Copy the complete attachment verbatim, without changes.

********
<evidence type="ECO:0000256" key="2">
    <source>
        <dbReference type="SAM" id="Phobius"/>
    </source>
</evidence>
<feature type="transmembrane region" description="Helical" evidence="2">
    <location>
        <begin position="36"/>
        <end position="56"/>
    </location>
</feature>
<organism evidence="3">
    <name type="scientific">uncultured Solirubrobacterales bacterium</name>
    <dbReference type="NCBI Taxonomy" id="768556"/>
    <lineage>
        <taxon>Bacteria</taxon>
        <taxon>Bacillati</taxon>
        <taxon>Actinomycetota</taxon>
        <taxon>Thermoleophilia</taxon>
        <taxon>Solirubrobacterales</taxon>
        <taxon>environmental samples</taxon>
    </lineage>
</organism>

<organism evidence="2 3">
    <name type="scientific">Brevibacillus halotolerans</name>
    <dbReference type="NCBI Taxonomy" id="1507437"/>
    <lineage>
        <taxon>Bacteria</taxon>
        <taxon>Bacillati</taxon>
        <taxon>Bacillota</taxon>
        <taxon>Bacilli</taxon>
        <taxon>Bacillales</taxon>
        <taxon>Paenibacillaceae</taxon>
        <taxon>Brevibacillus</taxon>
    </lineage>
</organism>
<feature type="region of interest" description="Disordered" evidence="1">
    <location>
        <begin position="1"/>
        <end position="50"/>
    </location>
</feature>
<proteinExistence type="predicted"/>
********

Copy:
<evidence type="ECO:0000256" key="2">
    <source>
        <dbReference type="SAM" id="Phobius"/>
    </source>
</evidence>
<feature type="transmembrane region" description="Helical" evidence="2">
    <location>
        <begin position="36"/>
        <end position="56"/>
    </location>
</feature>
<organism evidence="3">
    <name type="scientific">uncultured Solirubrobacterales bacterium</name>
    <dbReference type="NCBI Taxonomy" id="768556"/>
    <lineage>
        <taxon>Bacteria</taxon>
        <taxon>Bacillati</taxon>
        <taxon>Actinomycetota</taxon>
        <taxon>Thermoleophilia</taxon>
        <taxon>Solirubrobacterales</taxon>
        <taxon>environmental samples</taxon>
    </lineage>
</organism>

<organism evidence="2 3">
    <name type="scientific">Brevibacillus halotolerans</name>
    <dbReference type="NCBI Taxonomy" id="1507437"/>
    <lineage>
        <taxon>Bacteria</taxon>
        <taxon>Bacillati</taxon>
        <taxon>Bacillota</taxon>
        <taxon>Bacilli</taxon>
        <taxon>Bacillales</taxon>
        <taxon>Paenibacillaceae</taxon>
        <taxon>Brevibacillus</taxon>
    </lineage>
</organism>
<feature type="region of interest" description="Disordered" evidence="1">
    <location>
        <begin position="1"/>
        <end position="50"/>
    </location>
</feature>
<proteinExistence type="predicted"/>